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June 30, 2020 4 Comments
Most people who have horses in their life learn a tip or two from a close friend or family member who also has horses. They learn about steering, and pulling to stop. They learn about saddling and getting on, but few people learn about cinching up the saddle in stages. There is a term for a horse that holds their breath when the saddle goes on. It's called "cinch/girth bound." A cinch bound horse can rear, buck, or even flip over onto his side when the rider steps up into the stirrup. Most horses won't do this, but enough horses do get tight to warrant this issue as a rookie mistake.
The best practices for saddling, cinching, and mounting is to cinch in three stages. Stage one is just tight enough the saddle will stay on when the horse moves. After moving the horse around in a walking circle or two, even backing a step or two, it's time for stage two. Stage two is tightening the cinch a little more, not as much as you need for riding, but the horse should be breathing now and have some room for a tighter belt buckle. After moving a second circle at the walk or preferably the trot, it's time for stage three. Stage three is tightening the cinch for the ride. Just another notch or two. Once your weight is in the saddle the cinch sags, just a bit. That last cinching is to prevent the saddle rolling as you mount. And after all the moving, your horse is less likely to buck, rear or flip out when you step up in the stirrup.
Some people ride to enjoy nature, the scenery, the mountains, the fresh air, to take pictures, and socialize with their friends. Others ride for the horse, to exercise and prepare for performance. Preferably, one should have a bit of both personalities. On the extreme left, the rider is ignorant to the horses nature, to potential hazards. This rookie mistake could get you hurt. If a duck quacks in the pond as you near it and you didn't see that as a potential hazard, you could be spooked right out of the saddle. There are dozens of hazards to be aware of. Noises, sights, smells, pokes, pinches, bumps, you name it. Your horse, even good old horses, can be like a ticking time bomb. If you aren't aware of how your environment stimulates the horse you will be subject to whatever happens without the ability to check in with the horse before and during unstable situations.
Riders on the extreme right, or performance oriented riders often make the mistake of putting too much pressure on the horse in an effort to get the most out of the horse. Although these riders aren't at risk of injury like the others, they are at risk of ruining the relationship with the horse. It's good to take a balanced look at riding. Is it just for you, or just for your horse? Or is it for both of you? Can you open your eyes to your horses expression, experience the relationship with you and the environment you're riding through?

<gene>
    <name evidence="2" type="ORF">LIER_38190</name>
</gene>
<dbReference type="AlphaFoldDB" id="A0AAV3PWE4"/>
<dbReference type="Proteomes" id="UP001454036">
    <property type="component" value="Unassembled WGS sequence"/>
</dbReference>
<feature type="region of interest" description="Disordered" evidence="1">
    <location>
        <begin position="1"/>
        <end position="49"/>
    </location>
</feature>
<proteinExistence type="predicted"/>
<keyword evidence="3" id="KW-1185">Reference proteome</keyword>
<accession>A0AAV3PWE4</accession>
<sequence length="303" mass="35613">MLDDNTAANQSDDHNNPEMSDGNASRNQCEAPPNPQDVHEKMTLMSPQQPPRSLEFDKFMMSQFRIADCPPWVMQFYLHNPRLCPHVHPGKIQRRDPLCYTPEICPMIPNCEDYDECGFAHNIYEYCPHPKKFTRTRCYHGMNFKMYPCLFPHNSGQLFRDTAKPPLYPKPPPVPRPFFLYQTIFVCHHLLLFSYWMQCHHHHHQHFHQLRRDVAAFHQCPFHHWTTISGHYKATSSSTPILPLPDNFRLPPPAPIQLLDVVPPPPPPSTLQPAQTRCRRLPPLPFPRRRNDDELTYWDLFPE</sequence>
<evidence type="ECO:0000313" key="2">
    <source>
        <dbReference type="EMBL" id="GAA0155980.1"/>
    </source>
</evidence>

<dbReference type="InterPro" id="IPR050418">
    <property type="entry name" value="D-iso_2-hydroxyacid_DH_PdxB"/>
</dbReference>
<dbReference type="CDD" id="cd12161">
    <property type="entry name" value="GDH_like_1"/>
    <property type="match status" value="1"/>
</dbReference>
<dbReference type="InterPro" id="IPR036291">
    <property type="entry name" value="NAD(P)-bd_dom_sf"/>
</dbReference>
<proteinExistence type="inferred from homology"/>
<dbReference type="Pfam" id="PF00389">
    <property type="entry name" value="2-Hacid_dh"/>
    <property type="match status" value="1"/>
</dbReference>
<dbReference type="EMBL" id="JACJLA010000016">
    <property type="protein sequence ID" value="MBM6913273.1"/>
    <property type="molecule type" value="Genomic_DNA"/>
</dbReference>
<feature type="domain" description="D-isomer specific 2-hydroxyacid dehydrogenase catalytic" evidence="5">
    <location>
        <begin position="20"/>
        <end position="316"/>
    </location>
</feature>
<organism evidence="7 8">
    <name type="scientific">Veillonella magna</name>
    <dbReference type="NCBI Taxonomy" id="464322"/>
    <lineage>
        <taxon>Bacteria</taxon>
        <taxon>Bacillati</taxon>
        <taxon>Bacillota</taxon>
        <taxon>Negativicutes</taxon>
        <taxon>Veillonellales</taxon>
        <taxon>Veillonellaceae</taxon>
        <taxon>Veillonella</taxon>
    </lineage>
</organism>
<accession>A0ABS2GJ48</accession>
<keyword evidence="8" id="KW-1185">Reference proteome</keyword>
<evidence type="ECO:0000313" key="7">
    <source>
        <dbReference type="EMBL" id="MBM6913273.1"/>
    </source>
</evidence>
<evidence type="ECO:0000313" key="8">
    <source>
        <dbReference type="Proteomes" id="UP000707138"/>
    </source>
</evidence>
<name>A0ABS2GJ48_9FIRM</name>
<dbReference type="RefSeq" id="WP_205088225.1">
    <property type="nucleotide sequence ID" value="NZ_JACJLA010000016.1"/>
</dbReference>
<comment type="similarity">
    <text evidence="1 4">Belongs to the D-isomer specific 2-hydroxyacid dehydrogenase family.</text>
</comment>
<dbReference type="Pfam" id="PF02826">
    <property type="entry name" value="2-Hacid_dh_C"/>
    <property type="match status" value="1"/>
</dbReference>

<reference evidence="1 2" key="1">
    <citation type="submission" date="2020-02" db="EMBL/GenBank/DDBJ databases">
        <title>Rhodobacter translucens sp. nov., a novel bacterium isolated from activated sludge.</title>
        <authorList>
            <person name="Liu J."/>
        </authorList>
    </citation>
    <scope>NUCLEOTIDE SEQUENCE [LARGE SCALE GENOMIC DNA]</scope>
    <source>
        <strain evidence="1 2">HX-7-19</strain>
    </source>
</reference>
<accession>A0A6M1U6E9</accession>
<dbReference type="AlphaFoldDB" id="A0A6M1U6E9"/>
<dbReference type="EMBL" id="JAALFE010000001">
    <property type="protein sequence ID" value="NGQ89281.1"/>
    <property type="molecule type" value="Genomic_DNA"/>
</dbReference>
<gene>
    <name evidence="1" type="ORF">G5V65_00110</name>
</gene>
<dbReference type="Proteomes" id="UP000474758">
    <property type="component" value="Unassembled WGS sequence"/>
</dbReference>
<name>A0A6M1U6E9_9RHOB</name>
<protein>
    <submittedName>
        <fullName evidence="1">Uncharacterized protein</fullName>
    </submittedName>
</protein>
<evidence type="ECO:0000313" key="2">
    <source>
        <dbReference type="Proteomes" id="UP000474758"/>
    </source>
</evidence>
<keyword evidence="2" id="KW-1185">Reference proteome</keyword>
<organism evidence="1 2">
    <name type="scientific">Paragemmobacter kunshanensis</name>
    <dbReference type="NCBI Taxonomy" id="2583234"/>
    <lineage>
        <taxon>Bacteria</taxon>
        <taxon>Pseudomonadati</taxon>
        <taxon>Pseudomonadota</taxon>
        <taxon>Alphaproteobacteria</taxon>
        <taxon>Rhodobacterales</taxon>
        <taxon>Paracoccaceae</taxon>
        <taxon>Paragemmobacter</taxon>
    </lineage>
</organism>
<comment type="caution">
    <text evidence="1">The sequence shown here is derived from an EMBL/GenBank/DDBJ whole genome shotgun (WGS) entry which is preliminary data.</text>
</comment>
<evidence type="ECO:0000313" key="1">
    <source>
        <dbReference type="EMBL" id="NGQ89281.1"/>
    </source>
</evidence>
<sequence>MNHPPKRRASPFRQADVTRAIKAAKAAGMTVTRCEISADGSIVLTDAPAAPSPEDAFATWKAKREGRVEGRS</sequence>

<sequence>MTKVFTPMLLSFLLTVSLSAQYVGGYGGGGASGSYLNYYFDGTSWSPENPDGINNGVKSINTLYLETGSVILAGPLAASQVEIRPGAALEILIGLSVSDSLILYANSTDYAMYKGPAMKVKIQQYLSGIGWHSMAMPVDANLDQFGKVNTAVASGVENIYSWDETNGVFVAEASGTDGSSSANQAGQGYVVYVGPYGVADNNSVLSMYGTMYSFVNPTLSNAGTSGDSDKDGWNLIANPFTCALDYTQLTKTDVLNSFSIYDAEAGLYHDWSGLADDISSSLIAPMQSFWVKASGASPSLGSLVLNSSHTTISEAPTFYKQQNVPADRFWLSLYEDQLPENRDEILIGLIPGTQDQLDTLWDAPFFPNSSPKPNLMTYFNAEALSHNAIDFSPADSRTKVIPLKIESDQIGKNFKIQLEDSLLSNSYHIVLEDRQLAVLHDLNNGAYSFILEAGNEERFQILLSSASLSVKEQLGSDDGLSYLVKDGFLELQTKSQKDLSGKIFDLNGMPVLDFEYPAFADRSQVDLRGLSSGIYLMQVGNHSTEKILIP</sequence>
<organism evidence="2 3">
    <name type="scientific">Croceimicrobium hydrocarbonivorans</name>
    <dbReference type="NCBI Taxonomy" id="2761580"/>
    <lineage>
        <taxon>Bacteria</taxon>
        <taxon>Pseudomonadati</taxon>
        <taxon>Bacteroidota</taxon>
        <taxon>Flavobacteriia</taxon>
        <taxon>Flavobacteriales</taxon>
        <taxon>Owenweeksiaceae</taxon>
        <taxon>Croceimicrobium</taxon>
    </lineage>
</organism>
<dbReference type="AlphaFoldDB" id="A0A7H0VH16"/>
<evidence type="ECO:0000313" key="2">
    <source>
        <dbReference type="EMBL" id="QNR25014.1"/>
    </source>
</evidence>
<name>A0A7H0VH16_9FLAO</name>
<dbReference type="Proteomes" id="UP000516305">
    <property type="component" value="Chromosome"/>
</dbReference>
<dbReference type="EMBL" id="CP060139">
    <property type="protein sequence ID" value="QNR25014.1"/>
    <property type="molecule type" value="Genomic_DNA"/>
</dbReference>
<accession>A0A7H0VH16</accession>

Rookie mistake number three is cantering or galloping on a horse that is unprepared. Cantering triggers extra emotions in the horse. If the horse is trained, it's not so bad, it's all okay to canter. But related to cantering is the concept of cantering up behind another horse. Once a rider gets the confidence to canter, they often make the mistake of cantering whenever they want, regardless of the horses and riders in the group. This type of rookie mistake wont injure you, it will injure the rider on the slow horse. Horses buy into each others emotions and when another horse comes galloping up from behind it can cause the other horses to bubble up in anticipation of the flight energy required to evade a predator. If you're a rookie, reading this, you can avoid this mistake simply by communicating what you want to do before you do it. The other group members will let you know if what you think is fun, will also be safe. And if no-one is sure, then you probably shouldn't do it. Take things slow and keep things safe until you're no longer riding with rookies, then the world is your oyster.
Among many things that bother horses, there are two that really stand out. One is being approached too quickly by others. The second is being left behind. Horses are herd animals and when one rider trots or canters out ahead of the other without communication and practice, this leaves the lagging rider in a very vulnerable position with a horse that can rapidly lose it's mind. I can't tell you how many times I've heard people say they won't ever ride with a certain person or that group again because they just don't communicate and they don't seem to care about the others in the group. If you're a rookie, reading this, just ask the other riders to ask before they make any sudden speed changes on your ride, even in the arena you can get in trouble when a rider speeds off ahead and leaves the other. If you're an advanced rider. Don't make this rookie mistake anymore. You are now smarter than this.
Rookie mistake number five is riding all the way home and getting off at the barn or trailer. It's tempting to have the horse carry you all the way back, but it's just lazy horsemanship. You should get off your horse about a hundred yards from the destination and walk back in calmly. You don't want to cause a pattern where the horse gets in a hurry to get home and dump you off and your gear. You want the post-ride to be as pleasant for both of you as everything else. Maybe you've heard the term "barn sour," or "barn sweet." It depicts a horse that prances or runs back to the barn because they knows the ride is almost over and he's excited to get back to normal life and be left alone. You can ensure you never end up with this type of horse by not making this last rookie mistake.
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